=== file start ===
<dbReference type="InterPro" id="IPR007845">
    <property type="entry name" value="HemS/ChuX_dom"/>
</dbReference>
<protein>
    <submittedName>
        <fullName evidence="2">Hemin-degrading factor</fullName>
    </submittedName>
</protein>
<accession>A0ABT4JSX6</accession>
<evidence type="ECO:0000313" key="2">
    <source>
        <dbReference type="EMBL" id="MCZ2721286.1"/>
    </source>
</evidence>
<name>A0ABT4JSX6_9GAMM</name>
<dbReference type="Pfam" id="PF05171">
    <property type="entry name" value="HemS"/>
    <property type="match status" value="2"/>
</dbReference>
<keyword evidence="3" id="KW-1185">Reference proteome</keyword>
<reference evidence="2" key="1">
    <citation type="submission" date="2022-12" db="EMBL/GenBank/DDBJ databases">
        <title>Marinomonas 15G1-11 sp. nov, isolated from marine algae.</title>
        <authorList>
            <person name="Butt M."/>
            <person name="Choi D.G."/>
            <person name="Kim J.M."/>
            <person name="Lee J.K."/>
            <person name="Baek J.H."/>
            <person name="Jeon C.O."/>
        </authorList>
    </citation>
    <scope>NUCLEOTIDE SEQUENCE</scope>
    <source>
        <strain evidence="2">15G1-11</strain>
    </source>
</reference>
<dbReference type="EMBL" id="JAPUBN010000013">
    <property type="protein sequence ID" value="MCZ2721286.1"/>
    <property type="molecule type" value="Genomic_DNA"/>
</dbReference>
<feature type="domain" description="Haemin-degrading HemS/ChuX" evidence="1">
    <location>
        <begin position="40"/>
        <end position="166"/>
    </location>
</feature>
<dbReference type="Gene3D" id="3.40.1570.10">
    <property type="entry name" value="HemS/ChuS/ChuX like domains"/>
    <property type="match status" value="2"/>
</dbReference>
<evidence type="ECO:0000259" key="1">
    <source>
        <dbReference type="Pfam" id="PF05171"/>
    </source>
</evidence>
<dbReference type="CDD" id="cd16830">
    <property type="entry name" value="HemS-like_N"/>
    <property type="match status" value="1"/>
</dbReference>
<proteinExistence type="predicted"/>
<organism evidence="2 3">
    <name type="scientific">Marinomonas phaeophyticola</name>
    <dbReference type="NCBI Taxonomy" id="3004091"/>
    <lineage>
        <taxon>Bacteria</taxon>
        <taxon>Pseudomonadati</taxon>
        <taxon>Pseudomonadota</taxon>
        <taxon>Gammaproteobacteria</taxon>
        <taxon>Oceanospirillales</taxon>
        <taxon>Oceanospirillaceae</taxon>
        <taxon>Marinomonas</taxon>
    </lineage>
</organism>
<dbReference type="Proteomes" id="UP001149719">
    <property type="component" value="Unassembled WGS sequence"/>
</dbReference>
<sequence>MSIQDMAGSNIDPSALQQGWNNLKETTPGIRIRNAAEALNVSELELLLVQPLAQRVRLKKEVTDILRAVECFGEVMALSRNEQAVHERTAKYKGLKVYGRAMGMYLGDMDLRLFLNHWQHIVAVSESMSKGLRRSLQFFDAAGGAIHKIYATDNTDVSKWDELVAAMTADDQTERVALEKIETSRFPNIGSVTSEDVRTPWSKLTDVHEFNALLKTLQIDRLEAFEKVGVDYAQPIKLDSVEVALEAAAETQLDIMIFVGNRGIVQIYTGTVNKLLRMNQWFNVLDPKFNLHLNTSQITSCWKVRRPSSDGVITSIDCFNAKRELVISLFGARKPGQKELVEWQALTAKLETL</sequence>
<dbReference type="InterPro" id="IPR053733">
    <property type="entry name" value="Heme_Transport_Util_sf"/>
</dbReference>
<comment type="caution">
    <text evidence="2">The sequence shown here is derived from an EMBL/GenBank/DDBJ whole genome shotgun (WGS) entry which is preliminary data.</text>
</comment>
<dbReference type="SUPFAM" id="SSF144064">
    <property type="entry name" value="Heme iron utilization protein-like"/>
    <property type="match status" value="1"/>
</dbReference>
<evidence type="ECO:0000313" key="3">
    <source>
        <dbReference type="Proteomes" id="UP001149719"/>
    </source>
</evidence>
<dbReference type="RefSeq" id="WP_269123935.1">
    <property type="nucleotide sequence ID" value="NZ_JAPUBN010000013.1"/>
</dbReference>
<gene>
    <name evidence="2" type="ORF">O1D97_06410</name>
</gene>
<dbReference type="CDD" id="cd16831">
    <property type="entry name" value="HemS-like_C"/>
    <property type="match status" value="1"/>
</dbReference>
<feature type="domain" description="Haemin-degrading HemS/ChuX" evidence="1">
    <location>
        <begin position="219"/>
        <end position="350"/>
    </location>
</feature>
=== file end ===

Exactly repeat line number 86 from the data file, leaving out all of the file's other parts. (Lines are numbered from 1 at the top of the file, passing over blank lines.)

    <property type="entry name" value="Heme iron utilization protein-like"/>